How DBS and OCBC Global Leadership Shows Singapore’s Success in Open Bankingby Fintech News Singapore January 16, 2019
Singapore’s DBS Bank and OCBC are regional leaders in fintech and pioneers in open banking according reports from Accenture and Innopay Open Banking Monitor. The positioning of these banks gives us a good sense of where Singapore stands in the global arena of Open Banking
DBS Bank was the first bank in Singapore to dive into open banking, launching in mid 2015 the Innovation Plan with 1,000+ experiments in API, cloud computing, microservice, architecture and machine learning.
Today, the bank has a platform of over 155 APIs across 20+ categories which it developed late 2017 through its API developer hub, DBS Developers.
Third-party developers can access the APIs for functions such as real-time payments. DBS Bank offers five different ways of payment/transfer methods and extensive payment management options. The bank is also a leader in data transformation with technology, hardware, data centers, network management and app development that are 85% insourced.
Whereas OCBC began pursuing open banking in 2016 with the launch of Connect2OCBC, the first open API developer platform in Asia. The bank has announced a data-sharing partnership with telecom services provider StarHub that allows cross-selling to their respective customers.
OCBC ranks amongst the regional leaders in innovation as it builds its operations around the steady adoption of artificial intelligence (AI), machine learning, robo-advisory, cloud and blockchain technology.
Open banking, a business approach in which value creation results from sharing, providing and leveraging access to bank resources through APIs, is set to transform digital experiences through compelling value propositions developed by third parties leveraging access to bank data, ultimately adding value and putting the customer more in control.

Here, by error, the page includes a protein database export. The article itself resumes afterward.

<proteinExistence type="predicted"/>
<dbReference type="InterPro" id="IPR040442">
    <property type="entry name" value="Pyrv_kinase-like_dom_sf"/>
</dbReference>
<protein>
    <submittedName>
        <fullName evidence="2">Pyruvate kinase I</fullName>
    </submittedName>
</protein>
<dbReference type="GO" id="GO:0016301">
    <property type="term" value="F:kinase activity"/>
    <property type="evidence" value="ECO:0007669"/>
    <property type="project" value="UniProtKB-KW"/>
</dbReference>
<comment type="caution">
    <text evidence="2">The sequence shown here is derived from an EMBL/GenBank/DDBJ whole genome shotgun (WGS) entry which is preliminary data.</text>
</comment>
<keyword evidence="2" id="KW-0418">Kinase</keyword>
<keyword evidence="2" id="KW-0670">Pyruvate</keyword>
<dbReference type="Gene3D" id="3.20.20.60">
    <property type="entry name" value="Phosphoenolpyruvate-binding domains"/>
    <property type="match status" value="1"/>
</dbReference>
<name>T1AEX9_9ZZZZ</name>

A global research report by Accenture found that 90% of large banking in APAC plan to provide open banking services for their commercial clients with half of the banks in the region expecting open banking to help them grow their revenues up to 10% and another one-third expecting it to help them grow their revenues up to 20%.
Singapore, Asia’s open banking pioneer
Open banking was pioneered by the UK and quickly spread across Europe. Countries across Asia are now following suit with Singapore rapidly emerging as the region’s leader, driven by regulators’ desire to embrace the trend.
The Monetary Authority of Singapore (MAS) was the first regulator in Asia Pacific (APAC) to release an open banking guidelines in 2016, which set the gold standard for regulatory advice on the topic in Asia. The playbook set out a comprehensive framework introducing governance, implementation, use cases and design principles for APIs together with a list of over 400 recommended APIs and over 5,600 processes for their development.
MAS significantly ramped up open banking initiatives in 2017 with the launch of the ASEAN Fintech Innovation Network (AFIN) in partnership with the International Finance Corporation and the ASEAN Bankers Association. AFIN launched its Industry Sandbox, an interoperable and scalable infrastructure acting as a method to standardize banking infrastructure and data, in late 2018.
Last year, the government launched API Exchange (APIX) to serve as a centralized data-sharing platform, allowing government agencies across the country to share data securely through APIs. It also established the Financial Industry API Register, which tracks APIs by functional category as they are launched.
According to the same Innopay report, Europe is leading the open banking development in general and embracing the trend beyond the mandatory PSD2 APIs. Banks in Singapore are also quickly adopting open banking and are currently offering the most functionalities. Meanwhile, Oceania and the Americas are lagging behind in the variation of API functionalities in comparison to the offering of banks in other regions.